LIZZIE FITCH/RYAN TRECARTIN, solo presentation @ Art Rotterdam 2012, Netherlands
February 9 - 12, 2012
Lizzie Fitch and Ryan Trecartin’s collaborative sculptural practice began in the mid-2000s. The artists source items for their sculptures through analytical shopping excursions to department, design and home improvement stores. They approach shopping as an expedition for the layered linguistic values of goods, which are codified by where they are grouped in the store, how they are merchandised, and what they are called, or, literally, are. As in Trecartin’s video practice, the idea of the literal is often pushed to absurd limits as a virtual means of abstraction. Utilizing material purchases as words, Fitch and Trecartin compound them, play games with their sounds and meanings and construct them into directed strings akin to sentences. They manipulate these furnishings, tools, construction materials, articles of clothing, etc. and reconstitute them as precariously balanced tableaux. Earlier works frequently depicted human forms – elongated, stunted, or otherwise exaggerated in Mannerist fashion – while later sculptures often elide the figure itself, or substitute it, rendering a protagonist for the work through an associative sequence of formal juxtapositions that is left to the viewer to read.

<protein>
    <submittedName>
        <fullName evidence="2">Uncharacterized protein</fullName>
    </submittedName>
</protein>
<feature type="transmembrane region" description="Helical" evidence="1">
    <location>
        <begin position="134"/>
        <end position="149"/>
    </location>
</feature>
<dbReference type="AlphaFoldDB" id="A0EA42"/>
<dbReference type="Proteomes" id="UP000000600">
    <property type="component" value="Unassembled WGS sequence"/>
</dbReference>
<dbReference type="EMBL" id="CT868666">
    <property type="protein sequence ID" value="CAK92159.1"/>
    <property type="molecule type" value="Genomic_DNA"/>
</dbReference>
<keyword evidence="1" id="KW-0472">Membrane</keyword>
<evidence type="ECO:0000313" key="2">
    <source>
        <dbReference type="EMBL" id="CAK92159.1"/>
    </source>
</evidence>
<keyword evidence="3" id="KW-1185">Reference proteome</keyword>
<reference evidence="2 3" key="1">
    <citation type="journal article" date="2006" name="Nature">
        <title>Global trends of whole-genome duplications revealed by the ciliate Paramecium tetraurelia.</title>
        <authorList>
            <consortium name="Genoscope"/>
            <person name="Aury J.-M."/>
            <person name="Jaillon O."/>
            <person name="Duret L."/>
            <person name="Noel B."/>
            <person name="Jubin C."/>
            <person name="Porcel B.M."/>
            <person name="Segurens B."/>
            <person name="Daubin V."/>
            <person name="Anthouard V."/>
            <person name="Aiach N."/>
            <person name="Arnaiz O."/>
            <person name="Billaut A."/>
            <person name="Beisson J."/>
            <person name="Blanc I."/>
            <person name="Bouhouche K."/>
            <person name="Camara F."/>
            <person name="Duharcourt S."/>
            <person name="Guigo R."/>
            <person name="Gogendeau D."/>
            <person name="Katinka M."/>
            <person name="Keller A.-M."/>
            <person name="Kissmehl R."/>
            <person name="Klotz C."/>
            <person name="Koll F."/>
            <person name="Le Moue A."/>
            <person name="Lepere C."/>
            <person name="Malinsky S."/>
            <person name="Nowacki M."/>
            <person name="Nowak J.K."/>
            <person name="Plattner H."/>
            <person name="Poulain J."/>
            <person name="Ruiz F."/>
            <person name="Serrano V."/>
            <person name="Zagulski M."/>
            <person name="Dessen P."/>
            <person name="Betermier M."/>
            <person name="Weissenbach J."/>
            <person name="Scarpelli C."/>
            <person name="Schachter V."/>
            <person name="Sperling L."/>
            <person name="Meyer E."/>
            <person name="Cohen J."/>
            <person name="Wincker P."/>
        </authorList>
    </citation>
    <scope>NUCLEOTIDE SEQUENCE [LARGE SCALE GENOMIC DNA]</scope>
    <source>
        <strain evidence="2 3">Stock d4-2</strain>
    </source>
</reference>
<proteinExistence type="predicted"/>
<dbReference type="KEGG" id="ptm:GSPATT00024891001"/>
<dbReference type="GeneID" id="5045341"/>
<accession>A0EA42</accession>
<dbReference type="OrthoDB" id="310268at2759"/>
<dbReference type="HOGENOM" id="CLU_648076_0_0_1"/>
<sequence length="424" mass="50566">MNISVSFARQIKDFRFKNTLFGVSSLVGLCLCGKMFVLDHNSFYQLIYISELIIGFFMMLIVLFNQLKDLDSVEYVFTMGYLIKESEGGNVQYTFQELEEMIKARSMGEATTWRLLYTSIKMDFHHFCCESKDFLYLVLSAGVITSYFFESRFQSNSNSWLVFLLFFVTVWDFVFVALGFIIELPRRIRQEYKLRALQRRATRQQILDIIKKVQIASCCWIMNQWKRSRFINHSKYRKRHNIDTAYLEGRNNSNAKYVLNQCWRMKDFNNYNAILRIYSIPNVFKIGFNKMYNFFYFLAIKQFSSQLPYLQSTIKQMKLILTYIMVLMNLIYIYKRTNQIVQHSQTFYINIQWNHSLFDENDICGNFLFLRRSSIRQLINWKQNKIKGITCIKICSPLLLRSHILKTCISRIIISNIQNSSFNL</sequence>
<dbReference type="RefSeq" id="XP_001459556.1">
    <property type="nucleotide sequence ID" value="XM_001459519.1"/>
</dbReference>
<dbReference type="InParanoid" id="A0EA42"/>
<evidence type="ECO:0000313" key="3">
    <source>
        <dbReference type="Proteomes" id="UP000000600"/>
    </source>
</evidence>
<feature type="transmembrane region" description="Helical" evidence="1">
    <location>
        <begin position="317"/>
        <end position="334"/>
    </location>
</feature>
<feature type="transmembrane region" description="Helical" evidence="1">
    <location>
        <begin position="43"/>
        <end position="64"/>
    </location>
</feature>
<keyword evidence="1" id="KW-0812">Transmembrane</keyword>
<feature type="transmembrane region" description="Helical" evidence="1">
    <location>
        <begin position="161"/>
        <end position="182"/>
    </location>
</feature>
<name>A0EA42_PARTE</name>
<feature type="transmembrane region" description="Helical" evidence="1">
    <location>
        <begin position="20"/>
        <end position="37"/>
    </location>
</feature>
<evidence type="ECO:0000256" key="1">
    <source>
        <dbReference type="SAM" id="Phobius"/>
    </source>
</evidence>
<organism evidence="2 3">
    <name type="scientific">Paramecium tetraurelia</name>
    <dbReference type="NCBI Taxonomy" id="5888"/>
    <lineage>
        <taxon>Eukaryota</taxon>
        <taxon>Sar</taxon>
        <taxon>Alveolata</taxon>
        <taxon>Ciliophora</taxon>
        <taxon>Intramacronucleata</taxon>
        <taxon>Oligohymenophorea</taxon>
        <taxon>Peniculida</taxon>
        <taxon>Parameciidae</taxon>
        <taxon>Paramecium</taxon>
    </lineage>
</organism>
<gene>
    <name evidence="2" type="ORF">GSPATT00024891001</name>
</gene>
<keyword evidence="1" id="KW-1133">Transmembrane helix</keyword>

Loose narratives concerning exercise, parenting, travel, shopping, and other modes of aspirations and creative expression are mediated by brands and products appropriated from the niche fringes of consumer culture (sometimes of dubious utilitarian value), mixed with ordinary items imbued with a simple purity that is derived from the fact that their forms are dictated by timeless functions. The process by which things mediate ideas in these works constitutes a conceptual frame around the sculptures which sets into view the extra-dimensional conditions of time and potentially that are essential components of reading a world that is already mediated.
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